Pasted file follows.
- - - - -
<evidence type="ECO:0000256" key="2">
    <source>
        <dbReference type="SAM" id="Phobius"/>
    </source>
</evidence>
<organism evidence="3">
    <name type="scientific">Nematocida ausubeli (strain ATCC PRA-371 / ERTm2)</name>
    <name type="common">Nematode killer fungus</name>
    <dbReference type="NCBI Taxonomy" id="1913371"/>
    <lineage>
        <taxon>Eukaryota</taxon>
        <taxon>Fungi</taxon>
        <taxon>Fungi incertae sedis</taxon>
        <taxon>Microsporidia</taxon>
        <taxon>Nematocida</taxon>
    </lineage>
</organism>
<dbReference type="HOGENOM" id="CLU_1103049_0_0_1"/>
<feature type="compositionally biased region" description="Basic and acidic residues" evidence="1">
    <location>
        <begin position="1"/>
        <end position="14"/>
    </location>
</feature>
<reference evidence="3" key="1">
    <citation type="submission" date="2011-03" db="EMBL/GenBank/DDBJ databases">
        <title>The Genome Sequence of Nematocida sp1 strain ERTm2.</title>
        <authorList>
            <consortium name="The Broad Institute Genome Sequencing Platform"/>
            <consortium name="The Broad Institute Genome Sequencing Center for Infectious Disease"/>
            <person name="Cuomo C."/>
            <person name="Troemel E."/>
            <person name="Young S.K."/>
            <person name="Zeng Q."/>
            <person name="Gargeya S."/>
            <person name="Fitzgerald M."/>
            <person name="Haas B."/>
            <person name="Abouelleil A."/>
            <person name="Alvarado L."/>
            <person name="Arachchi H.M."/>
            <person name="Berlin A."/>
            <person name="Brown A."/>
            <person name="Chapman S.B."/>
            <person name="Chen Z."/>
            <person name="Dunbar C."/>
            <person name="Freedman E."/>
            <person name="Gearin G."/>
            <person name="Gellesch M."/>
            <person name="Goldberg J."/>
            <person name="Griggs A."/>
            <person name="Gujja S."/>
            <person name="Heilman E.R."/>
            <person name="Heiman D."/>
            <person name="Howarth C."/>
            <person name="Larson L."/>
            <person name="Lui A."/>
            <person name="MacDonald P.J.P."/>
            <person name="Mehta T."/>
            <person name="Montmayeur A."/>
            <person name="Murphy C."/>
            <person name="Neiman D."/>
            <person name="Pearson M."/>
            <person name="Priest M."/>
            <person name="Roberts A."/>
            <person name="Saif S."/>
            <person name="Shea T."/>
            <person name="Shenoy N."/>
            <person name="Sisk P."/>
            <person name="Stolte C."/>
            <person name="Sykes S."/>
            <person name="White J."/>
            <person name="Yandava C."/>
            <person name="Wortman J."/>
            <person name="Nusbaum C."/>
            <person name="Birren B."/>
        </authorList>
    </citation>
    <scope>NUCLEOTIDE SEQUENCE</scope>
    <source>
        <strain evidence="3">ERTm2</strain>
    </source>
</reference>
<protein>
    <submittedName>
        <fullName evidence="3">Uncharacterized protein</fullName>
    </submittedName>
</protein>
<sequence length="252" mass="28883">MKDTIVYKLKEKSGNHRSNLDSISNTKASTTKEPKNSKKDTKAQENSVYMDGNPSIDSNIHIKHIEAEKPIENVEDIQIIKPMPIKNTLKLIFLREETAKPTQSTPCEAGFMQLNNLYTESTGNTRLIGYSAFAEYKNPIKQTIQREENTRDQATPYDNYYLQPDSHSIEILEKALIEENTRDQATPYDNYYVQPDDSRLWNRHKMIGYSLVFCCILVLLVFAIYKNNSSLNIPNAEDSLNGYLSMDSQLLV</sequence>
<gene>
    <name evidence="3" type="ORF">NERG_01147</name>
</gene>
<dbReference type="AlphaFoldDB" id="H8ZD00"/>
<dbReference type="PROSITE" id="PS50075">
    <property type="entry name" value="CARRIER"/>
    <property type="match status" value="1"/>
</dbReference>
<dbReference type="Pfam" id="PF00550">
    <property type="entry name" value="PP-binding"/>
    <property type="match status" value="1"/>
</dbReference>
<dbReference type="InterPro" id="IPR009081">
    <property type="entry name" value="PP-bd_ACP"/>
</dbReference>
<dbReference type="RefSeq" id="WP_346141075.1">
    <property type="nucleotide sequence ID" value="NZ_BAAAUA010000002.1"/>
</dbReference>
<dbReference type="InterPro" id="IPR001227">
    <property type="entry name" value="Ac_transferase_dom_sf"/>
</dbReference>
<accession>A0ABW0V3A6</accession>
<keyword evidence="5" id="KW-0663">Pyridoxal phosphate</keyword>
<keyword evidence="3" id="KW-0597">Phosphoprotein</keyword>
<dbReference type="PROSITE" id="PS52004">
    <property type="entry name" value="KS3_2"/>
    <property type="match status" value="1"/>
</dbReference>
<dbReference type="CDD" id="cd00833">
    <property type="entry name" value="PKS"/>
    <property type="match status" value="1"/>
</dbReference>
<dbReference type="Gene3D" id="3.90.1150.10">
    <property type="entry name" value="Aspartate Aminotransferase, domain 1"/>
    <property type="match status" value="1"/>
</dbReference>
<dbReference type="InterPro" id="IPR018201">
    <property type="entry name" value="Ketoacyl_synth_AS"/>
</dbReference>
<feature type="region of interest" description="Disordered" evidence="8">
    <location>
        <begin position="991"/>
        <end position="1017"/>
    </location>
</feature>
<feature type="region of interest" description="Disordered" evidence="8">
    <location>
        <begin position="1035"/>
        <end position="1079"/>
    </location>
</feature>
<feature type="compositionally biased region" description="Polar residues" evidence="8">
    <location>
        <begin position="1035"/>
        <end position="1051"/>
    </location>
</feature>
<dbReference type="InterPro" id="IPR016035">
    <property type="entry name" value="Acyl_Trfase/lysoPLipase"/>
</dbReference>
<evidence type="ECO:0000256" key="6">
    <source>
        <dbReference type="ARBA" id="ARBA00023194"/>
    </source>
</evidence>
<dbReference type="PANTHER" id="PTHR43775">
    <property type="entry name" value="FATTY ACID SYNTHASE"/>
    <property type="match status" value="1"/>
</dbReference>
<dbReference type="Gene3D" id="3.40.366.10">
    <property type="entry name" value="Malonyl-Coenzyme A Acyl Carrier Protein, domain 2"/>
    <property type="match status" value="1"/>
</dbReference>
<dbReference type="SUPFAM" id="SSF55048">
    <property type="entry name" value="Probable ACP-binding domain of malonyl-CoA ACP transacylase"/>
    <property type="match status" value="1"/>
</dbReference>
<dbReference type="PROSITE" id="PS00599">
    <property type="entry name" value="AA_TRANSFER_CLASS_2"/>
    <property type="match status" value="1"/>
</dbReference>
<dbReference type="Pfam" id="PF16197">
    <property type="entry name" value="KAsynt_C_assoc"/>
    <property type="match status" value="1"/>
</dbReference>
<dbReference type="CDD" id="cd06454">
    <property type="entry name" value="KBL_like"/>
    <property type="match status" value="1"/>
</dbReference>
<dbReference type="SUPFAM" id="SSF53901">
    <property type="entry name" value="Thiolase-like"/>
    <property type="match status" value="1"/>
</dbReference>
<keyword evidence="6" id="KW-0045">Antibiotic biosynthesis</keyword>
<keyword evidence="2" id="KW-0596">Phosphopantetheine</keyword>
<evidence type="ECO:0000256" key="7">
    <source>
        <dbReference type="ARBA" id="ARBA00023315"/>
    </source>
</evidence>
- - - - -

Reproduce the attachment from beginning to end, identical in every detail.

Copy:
<evidence type="ECO:0000256" key="2">
    <source>
        <dbReference type="SAM" id="Phobius"/>
    </source>
</evidence>
<organism evidence="3">
    <name type="scientific">Nematocida ausubeli (strain ATCC PRA-371 / ERTm2)</name>
    <name type="common">Nematode killer fungus</name>
    <dbReference type="NCBI Taxonomy" id="1913371"/>
    <lineage>
        <taxon>Eukaryota</taxon>
        <taxon>Fungi</taxon>
        <taxon>Fungi incertae sedis</taxon>
        <taxon>Microsporidia</taxon>
        <taxon>Nematocida</taxon>
    </lineage>
</organism>
<dbReference type="HOGENOM" id="CLU_1103049_0_0_1"/>
<feature type="compositionally biased region" description="Basic and acidic residues" evidence="1">
    <location>
        <begin position="1"/>
        <end position="14"/>
    </location>
</feature>
<reference evidence="3" key="1">
    <citation type="submission" date="2011-03" db="EMBL/GenBank/DDBJ databases">
        <title>The Genome Sequence of Nematocida sp1 strain ERTm2.</title>
        <authorList>
            <consortium name="The Broad Institute Genome Sequencing Platform"/>
            <consortium name="The Broad Institute Genome Sequencing Center for Infectious Disease"/>
            <person name="Cuomo C."/>
            <person name="Troemel E."/>
            <person name="Young S.K."/>
            <person name="Zeng Q."/>
            <person name="Gargeya S."/>
            <person name="Fitzgerald M."/>
            <person name="Haas B."/>
            <person name="Abouelleil A."/>
            <person name="Alvarado L."/>
            <person name="Arachchi H.M."/>
            <person name="Berlin A."/>
            <person name="Brown A."/>
            <person name="Chapman S.B."/>
            <person name="Chen Z."/>
            <person name="Dunbar C."/>
            <person name="Freedman E."/>
            <person name="Gearin G."/>
            <person name="Gellesch M."/>
            <person name="Goldberg J."/>
            <person name="Griggs A."/>
            <person name="Gujja S."/>
            <person name="Heilman E.R."/>
            <person name="Heiman D."/>
            <person name="Howarth C."/>
            <person name="Larson L."/>
            <person name="Lui A."/>
            <person name="MacDonald P.J.P."/>
            <person name="Mehta T."/>
            <person name="Montmayeur A."/>
            <person name="Murphy C."/>
            <person name="Neiman D."/>
            <person name="Pearson M."/>
            <person name="Priest M."/>
            <person name="Roberts A."/>
            <person name="Saif S."/>
            <person name="Shea T."/>
            <person name="Shenoy N."/>
            <person name="Sisk P."/>
            <person name="Stolte C."/>
            <person name="Sykes S."/>
            <person name="White J."/>
            <person name="Yandava C."/>
            <person name="Wortman J."/>
            <person name="Nusbaum C."/>
            <person name="Birren B."/>
        </authorList>
    </citation>
    <scope>NUCLEOTIDE SEQUENCE</scope>
    <source>
        <strain evidence="3">ERTm2</strain>
    </source>
</reference>
<protein>
    <submittedName>
        <fullName evidence="3">Uncharacterized protein</fullName>
    </submittedName>
</protein>
<sequence length="252" mass="28883">MKDTIVYKLKEKSGNHRSNLDSISNTKASTTKEPKNSKKDTKAQENSVYMDGNPSIDSNIHIKHIEAEKPIENVEDIQIIKPMPIKNTLKLIFLREETAKPTQSTPCEAGFMQLNNLYTESTGNTRLIGYSAFAEYKNPIKQTIQREENTRDQATPYDNYYLQPDSHSIEILEKALIEENTRDQATPYDNYYVQPDDSRLWNRHKMIGYSLVFCCILVLLVFAIYKNNSSLNIPNAEDSLNGYLSMDSQLLV</sequence>
<gene>
    <name evidence="3" type="ORF">NERG_01147</name>
</gene>
<dbReference type="AlphaFoldDB" id="H8ZD00"/>
<dbReference type="PROSITE" id="PS50075">
    <property type="entry name" value="CARRIER"/>
    <property type="match status" value="1"/>
</dbReference>
<dbReference type="Pfam" id="PF00550">
    <property type="entry name" value="PP-binding"/>
    <property type="match status" value="1"/>
</dbReference>
<dbReference type="InterPro" id="IPR009081">
    <property type="entry name" value="PP-bd_ACP"/>
</dbReference>
<dbReference type="RefSeq" id="WP_346141075.1">
    <property type="nucleotide sequence ID" value="NZ_BAAAUA010000002.1"/>
</dbReference>
<dbReference type="InterPro" id="IPR001227">
    <property type="entry name" value="Ac_transferase_dom_sf"/>
</dbReference>
<accession>A0ABW0V3A6</accession>
<keyword evidence="5" id="KW-0663">Pyridoxal phosphate</keyword>
<keyword evidence="3" id="KW-0597">Phosphoprotein</keyword>
<dbReference type="PROSITE" id="PS52004">
    <property type="entry name" value="KS3_2"/>
    <property type="match status" value="1"/>
</dbReference>
<dbReference type="CDD" id="cd00833">
    <property type="entry name" value="PKS"/>
    <property type="match status" value="1"/>
</dbReference>
<dbReference type="Gene3D" id="3.90.1150.10">
    <property type="entry name" value="Aspartate Aminotransferase, domain 1"/>
    <property type="match status" value="1"/>
</dbReference>
<dbReference type="InterPro" id="IPR018201">
    <property type="entry name" value="Ketoacyl_synth_AS"/>
</dbReference>
<feature type="region of interest" description="Disordered" evidence="8">
    <location>
        <begin position="991"/>
        <end position="1017"/>
    </location>
</feature>
<feature type="region of interest" description="Disordered" evidence="8">
    <location>
        <begin position="1035"/>
        <end position="1079"/>
    </location>
</feature>
<feature type="compositionally biased region" description="Polar residues" evidence="8">
    <location>
        <begin position="1035"/>
        <end position="1051"/>
    </location>
</feature>
<dbReference type="InterPro" id="IPR016035">
    <property type="entry name" value="Acyl_Trfase/lysoPLipase"/>
</dbReference>
<evidence type="ECO:0000256" key="6">
    <source>
        <dbReference type="ARBA" id="ARBA00023194"/>
    </source>
</evidence>
<dbReference type="PANTHER" id="PTHR43775">
    <property type="entry name" value="FATTY ACID SYNTHASE"/>
    <property type="match status" value="1"/>
</dbReference>
<dbReference type="Gene3D" id="3.40.366.10">
    <property type="entry name" value="Malonyl-Coenzyme A Acyl Carrier Protein, domain 2"/>
    <property type="match status" value="1"/>
</dbReference>
<dbReference type="SUPFAM" id="SSF55048">
    <property type="entry name" value="Probable ACP-binding domain of malonyl-CoA ACP transacylase"/>
    <property type="match status" value="1"/>
</dbReference>
<dbReference type="PROSITE" id="PS00599">
    <property type="entry name" value="AA_TRANSFER_CLASS_2"/>
    <property type="match status" value="1"/>
</dbReference>
<dbReference type="Pfam" id="PF16197">
    <property type="entry name" value="KAsynt_C_assoc"/>
    <property type="match status" value="1"/>
</dbReference>
<dbReference type="CDD" id="cd06454">
    <property type="entry name" value="KBL_like"/>
    <property type="match status" value="1"/>
</dbReference>
<dbReference type="SUPFAM" id="SSF53901">
    <property type="entry name" value="Thiolase-like"/>
    <property type="match status" value="1"/>
</dbReference>
<keyword evidence="6" id="KW-0045">Antibiotic biosynthesis</keyword>
<keyword evidence="2" id="KW-0596">Phosphopantetheine</keyword>
<evidence type="ECO:0000256" key="7">
    <source>
        <dbReference type="ARBA" id="ARBA00023315"/>
    </source>
</evidence>